This information comes from financial disclosures from the Biden Inaugural Committee, which has refused to release a detailed account of its spending.
But it did note that, due to the Wuhan coronavirus (COVID-19) pandemic and the threat of spreading the virus during the inauguration, Biden did away with the traditionally packed evening balls and other mass events in favor of a televised program and a large public fireworks display, among other festivities. (Related: Hunter Biden, other members of Biden family received MILLIONS from business associate linked to CCP.)
This raises the question of why the Inaugural Committee needed such a substantial amount of money for its events when many of these events were conducted online or did not require spending on in-person activities. The committee has noticeably refused to note how it will handle any money left over.
The funds raised by the committee are also separate from the funds provided for the presidential swearing-in on Capitol grounds, which is paid for by taxpayer dollars allocated by Congress.
It should also be noted that, despite the strong support of corporations and wealthy Americans, Biden's inaugural haul is substantially lower than the record $106 million raised by former President Donald Trump's own inaugural committee during his 2017 inauguration. But it is higher than the $53 million raised by former President Barack Obama for his 2009 inaugural celebration.
In a statement made following criticism of the donations, the Inaugural Committee claimed that no credential or donation was needed for participation in inaugural events.
"We engaged with millions of Americans, regardless of political party, and brought to life a civic ritual that took on unique importance in 2021," said the committee.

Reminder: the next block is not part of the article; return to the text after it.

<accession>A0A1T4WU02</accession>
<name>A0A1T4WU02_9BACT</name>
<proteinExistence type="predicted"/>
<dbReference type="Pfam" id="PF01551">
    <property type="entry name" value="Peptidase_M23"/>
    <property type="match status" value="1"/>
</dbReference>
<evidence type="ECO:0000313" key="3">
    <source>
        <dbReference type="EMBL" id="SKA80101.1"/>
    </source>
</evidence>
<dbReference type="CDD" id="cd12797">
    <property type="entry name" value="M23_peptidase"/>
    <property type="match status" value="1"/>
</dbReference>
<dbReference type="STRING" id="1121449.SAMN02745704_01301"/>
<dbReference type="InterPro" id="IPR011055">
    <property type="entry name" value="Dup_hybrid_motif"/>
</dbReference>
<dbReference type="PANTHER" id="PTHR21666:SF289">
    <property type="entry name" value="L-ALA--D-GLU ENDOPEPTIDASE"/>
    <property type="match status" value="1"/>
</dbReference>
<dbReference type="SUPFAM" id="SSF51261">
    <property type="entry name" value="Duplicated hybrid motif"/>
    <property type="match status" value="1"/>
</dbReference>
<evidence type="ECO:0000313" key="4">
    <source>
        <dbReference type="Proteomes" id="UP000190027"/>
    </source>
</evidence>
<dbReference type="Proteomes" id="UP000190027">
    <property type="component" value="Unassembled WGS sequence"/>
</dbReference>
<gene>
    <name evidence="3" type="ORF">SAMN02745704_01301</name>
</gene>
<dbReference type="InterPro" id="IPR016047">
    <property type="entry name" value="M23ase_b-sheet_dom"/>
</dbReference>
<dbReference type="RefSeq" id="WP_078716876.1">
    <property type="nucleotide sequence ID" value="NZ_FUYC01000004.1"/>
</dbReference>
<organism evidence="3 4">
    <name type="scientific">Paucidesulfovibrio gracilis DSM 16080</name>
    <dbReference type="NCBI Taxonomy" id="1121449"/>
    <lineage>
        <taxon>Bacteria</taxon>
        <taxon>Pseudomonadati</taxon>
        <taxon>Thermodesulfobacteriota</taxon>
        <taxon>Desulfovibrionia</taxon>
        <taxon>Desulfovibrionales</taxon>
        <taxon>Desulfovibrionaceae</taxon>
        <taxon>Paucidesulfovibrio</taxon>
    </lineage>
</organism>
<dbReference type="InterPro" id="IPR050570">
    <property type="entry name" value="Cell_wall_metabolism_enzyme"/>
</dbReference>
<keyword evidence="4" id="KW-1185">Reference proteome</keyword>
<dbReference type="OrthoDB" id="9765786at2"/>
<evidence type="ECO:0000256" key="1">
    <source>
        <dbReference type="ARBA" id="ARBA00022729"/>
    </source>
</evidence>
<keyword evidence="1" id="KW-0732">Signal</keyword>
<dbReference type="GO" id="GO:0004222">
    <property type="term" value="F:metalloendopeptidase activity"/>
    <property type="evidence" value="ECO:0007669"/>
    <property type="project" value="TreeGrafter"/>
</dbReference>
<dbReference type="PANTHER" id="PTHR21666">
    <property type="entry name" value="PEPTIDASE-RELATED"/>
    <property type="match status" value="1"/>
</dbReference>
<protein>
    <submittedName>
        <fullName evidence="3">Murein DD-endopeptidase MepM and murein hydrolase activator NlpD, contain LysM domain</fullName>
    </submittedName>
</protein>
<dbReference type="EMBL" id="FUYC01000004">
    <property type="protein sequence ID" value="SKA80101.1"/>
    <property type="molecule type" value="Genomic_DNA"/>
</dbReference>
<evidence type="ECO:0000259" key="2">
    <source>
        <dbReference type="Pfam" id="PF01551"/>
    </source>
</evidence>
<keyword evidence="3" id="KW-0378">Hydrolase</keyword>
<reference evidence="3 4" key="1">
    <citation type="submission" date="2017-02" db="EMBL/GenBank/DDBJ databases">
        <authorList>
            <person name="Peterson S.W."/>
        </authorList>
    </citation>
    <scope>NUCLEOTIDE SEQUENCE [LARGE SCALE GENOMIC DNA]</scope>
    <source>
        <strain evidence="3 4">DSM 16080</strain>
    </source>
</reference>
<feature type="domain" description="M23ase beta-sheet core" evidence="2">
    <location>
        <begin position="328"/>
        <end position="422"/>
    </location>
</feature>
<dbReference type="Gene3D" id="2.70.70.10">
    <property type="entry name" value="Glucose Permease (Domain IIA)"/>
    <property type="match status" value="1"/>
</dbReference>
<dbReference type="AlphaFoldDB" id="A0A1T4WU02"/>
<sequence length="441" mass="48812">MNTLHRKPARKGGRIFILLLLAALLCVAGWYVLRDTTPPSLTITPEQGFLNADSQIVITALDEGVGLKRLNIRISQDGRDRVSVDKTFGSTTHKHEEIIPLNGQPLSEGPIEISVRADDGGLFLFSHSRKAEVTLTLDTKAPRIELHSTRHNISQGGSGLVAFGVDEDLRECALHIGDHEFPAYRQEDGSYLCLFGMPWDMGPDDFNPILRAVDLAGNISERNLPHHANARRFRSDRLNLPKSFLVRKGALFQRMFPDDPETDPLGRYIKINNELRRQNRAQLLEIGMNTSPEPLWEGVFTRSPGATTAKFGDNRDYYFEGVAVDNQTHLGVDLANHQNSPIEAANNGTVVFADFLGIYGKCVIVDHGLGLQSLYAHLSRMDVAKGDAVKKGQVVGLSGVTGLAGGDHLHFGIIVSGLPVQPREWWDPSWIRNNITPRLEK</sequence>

Ten donors were notable for contributing $1 million each – the maximum donation the committee allowed for corporate donors.
These 10 big donors include Pfizer, the maker of the most prevalent COVID-19 vaccine in the U.S. and one of the most common in the world, and defense companies Lockheed Martin and Boeing.
Several other major corporate donors include AT&T, the Bank of America, Comcast, film production company Levantine Entertainment, medical technology company Masimo, Qualcomm and Uber Technologies.
Of the above-listed major corporations, AT&T, Boeing, Pfizer and Qualcomm also gave $1 million each to Trump's inaugural committee in 2017.
Many other major corporations were also listed in the financial disclosure, including Microsoft, Amazon, Google, the Ford Motor Company, General Motors, Walmart and the National Football League. These companies either donated less than the $1 million cap or made in-kind contributions such as providing equipment or services free of charge.
Many smaller businesses also contributed, including law firms, car dealerships and even a record label – Oh Boy Records, an independent record label.
Labor unions also contributed greatly to the inauguration, led by the International Brotherhood of Electrical Workers, which donated $1 million. The union was followed by the American Federation of Teachers, the United Food and Commercial Workers International Union and the United Association of Journeymen and Apprentices of the Plumbing and Pipe Fitting Industry of the United States and Canada. These three major unions each contributed $250,000.
The Sherwood Foundation, a social justice nonprofit chaired by the daughter of billionaire Warren Buffett, also gave the maximum of $1 million.
All of the above-listed donations made up around a third of the money the Inaugural Committee received. Half of all contributions came from wealthy individuals, many of whom gave the maximum $500,000 individual donation the committee allowed.
Among the top individual donors include billionaire media investor Haim Saban, hedge fund manager Donald Sussman and venture capitalists Chris and Crystal Sacca, who each gave $500,000.
The remaining 20 percent of the money the Inaugural Committee received – about $12 million – came from individuals who contributed $200 or less.
Top corporate and individual donors were offered perks, including virtual events with Biden, Vice President Kamala Harris, First Lady Dr. Jill Biden and Second Gentleman Doug Emhoff, as well as virtual sessions with top Biden advisers.
Learn more about the president and his ties to corporate and foreign entities at JoeBiden.news.
Watch this episode of "The Duran" as hosts Alexander Christoforou and Alexander Mercouris, along with guest Mike Adams, the Health Ranger, discuss the nightmare of the Biden White House.